In 1903, Berkshire Museum founder, Zenas Crane, was inspired by such institutions as the American Museum for Natural Science, the Smithsonian, and the Metropolitan Museum of Art. He wanted to blend the best of these establishments in a new museum for the people of Western Massachusetts. Thanks in large part to Mr. Crane himself, the Berkshire Museum’s broad and varied collections include pieces from virtually every continent, a mixture of the whimsical and the exemplary, important fine art and sculpture, natural science specimens, and ancient artifacts.
The diverse collections also feature artifacts of ancient history and natural science – specimens from around the world and across the ages: fossil collections, a 143-pound meteorite, shards of Babylonian cuneiform tablets, samplings of early Mediterranean jewelry, and representations of the Berkshire’s ecosystems including local mammals, birds, reptiles, fish, insects, plants, and minerals.
The Berkshire Museum is the repository for objects associated with the lives of well-known figures in American history. The first successful expedition to the North Pole by Robert E. Peary and Matthew Henson in 1908-1909 was supported by Mr. Crane, and Henson’s whole-body arctic fur suit, the sledge that made the trip, and other equipment found a home at the Berkshire Museum. Here also are the writing desk of Nathanial Hawthorne and the musket believed to have belonged to Israel Bissell (a cohort of Paul Revere) who made a midnight ride to Philadelphia to warn that “The British are coming!”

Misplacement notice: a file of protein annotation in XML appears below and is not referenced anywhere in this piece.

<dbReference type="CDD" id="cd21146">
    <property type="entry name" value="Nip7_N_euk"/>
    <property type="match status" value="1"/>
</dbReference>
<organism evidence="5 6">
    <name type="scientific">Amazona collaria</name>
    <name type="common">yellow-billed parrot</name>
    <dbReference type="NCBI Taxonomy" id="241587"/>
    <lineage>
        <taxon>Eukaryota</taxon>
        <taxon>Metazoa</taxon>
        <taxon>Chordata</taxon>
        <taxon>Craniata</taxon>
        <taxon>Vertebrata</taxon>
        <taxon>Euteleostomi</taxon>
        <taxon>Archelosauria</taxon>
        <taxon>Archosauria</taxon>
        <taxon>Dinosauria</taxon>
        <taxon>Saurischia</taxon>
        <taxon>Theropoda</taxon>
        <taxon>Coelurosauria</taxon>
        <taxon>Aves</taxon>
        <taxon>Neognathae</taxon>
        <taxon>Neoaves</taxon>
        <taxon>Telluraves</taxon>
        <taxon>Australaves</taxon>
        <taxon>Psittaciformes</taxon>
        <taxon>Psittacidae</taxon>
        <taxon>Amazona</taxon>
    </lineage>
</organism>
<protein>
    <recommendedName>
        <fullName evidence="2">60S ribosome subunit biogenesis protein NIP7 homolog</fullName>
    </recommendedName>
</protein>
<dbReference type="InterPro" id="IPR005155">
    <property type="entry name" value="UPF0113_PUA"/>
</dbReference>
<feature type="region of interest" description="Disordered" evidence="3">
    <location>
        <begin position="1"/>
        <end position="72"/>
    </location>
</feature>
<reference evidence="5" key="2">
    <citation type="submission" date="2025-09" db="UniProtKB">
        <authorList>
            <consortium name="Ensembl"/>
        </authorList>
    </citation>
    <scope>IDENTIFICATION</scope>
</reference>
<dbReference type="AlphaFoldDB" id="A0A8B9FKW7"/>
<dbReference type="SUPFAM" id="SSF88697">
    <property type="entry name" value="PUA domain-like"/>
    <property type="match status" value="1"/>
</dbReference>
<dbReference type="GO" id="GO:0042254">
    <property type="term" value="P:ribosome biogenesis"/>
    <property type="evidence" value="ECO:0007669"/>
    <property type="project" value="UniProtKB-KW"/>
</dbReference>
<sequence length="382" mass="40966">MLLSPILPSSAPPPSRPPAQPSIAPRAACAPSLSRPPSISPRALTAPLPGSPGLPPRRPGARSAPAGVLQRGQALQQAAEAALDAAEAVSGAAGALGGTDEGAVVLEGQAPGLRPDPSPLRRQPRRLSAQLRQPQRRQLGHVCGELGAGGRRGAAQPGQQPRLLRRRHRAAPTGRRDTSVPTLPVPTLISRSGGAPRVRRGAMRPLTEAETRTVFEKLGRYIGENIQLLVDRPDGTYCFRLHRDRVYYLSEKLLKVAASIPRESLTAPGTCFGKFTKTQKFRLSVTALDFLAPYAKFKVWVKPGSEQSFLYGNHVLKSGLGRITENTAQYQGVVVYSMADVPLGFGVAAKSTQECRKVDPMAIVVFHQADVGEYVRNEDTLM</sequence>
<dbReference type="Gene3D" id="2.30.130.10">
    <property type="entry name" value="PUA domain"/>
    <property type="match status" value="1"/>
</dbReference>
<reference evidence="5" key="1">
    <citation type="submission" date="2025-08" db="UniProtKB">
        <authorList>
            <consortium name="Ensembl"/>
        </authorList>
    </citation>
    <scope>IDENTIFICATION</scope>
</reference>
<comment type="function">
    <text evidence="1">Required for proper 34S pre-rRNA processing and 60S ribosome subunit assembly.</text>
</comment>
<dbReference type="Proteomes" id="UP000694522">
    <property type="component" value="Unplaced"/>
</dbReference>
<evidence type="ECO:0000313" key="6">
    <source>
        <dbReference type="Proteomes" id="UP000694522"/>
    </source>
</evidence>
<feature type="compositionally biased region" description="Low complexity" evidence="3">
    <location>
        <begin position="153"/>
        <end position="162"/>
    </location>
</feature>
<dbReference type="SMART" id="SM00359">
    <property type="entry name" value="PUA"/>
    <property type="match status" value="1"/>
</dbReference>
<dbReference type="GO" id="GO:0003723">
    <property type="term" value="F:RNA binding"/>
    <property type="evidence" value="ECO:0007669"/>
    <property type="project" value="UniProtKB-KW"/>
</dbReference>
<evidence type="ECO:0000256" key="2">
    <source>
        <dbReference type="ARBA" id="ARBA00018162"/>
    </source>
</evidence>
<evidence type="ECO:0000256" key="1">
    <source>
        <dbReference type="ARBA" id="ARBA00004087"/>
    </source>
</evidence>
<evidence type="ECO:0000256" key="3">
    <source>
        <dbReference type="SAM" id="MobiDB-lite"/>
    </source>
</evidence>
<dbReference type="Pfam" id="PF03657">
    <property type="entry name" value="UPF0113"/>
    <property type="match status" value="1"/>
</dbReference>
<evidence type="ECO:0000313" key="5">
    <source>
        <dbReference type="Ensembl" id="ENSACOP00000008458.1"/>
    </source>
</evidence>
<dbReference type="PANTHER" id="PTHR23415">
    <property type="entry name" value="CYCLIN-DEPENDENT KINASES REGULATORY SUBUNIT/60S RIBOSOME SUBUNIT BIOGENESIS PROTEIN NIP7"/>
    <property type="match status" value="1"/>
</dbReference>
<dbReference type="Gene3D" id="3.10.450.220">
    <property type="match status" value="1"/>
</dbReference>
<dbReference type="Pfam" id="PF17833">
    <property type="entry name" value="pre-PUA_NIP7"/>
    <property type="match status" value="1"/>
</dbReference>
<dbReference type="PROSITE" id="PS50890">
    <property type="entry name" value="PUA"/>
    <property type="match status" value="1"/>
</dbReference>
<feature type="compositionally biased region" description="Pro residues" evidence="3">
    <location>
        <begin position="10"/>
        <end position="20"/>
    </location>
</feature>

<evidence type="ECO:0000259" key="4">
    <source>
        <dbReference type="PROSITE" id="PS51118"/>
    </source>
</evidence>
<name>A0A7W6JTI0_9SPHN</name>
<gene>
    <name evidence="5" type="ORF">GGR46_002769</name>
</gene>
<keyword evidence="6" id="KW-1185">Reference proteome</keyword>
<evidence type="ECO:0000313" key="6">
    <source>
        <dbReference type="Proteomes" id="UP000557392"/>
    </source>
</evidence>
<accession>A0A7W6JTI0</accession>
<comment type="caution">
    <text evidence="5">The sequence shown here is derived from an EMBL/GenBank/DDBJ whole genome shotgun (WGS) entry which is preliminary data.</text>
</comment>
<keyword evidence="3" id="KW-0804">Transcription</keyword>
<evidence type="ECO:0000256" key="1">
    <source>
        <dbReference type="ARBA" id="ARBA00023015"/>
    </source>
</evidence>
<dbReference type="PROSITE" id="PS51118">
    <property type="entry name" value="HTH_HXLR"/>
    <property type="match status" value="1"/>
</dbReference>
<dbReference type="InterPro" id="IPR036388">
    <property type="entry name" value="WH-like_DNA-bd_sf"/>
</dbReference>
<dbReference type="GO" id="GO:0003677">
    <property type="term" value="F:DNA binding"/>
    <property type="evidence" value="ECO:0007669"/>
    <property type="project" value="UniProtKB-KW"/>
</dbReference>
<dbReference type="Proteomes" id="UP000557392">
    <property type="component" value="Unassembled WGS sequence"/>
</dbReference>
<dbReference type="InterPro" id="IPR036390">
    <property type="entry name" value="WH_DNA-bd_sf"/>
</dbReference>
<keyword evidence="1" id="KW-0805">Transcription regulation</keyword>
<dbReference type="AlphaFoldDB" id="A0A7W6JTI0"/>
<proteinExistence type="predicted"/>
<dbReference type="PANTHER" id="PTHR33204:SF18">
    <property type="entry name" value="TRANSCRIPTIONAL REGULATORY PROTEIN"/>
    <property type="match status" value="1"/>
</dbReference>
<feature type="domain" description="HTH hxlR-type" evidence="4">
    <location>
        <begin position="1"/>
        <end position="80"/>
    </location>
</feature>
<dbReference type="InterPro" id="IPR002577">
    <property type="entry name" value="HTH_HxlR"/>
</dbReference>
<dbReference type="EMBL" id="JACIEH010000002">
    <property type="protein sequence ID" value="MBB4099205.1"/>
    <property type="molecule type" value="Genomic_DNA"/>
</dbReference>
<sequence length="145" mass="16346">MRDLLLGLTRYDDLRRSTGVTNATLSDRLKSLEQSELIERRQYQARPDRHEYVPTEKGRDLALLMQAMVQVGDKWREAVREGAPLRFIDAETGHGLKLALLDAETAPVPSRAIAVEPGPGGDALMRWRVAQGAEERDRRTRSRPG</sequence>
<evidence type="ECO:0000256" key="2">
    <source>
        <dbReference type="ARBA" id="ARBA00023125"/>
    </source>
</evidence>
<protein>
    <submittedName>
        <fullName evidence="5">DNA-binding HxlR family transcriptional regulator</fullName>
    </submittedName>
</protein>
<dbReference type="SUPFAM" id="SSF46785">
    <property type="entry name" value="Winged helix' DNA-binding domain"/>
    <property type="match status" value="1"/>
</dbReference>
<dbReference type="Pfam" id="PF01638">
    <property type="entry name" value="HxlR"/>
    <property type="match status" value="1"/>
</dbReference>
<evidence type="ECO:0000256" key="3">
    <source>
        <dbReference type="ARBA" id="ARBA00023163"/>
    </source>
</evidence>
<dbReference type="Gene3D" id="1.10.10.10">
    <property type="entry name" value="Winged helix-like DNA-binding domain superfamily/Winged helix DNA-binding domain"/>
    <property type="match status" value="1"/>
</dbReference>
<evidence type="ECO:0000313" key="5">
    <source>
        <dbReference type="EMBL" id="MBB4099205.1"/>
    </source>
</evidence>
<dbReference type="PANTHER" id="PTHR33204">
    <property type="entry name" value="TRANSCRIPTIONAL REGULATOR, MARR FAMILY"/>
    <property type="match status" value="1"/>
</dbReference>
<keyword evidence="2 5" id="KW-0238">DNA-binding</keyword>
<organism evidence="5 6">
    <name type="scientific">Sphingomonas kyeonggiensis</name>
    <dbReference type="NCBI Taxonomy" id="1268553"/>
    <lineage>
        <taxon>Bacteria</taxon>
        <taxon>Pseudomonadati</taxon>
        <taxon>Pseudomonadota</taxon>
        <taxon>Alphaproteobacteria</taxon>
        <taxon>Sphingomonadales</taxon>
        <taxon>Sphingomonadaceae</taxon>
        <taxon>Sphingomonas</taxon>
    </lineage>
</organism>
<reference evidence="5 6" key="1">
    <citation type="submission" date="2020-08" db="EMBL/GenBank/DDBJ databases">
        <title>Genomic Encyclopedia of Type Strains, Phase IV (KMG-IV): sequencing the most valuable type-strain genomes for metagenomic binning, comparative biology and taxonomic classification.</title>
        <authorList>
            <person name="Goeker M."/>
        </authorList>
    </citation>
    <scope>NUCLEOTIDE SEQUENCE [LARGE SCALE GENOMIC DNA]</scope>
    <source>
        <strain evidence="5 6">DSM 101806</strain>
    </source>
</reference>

As the years passed, the Berkshire Museum has been a leader in presenting some of the most interesting and accomplished artists from the United States and abroad: Gilbert Stuart, Rembrandt Peale, John Singleton Copley, Thomas Sully, Paul Cézanne, Pierre Auguste Renoir, and John Singer Sargent. In the 1930s, the Berkshire Museum was the first to commission two site-specific mobiles (then a unique form of art) from Alexander Calder, who went on to become one of the most significant artists in the 20th century. In the 1950s, the Berkshire Museum was the first to display the work of Norman Rockwell, and also it did not shy away from displaying artists that challenged convention, such as Andy Warhol, Red Grooms, Robert Rauschenberg, Ellsworth Kelly, and Nancy Graves.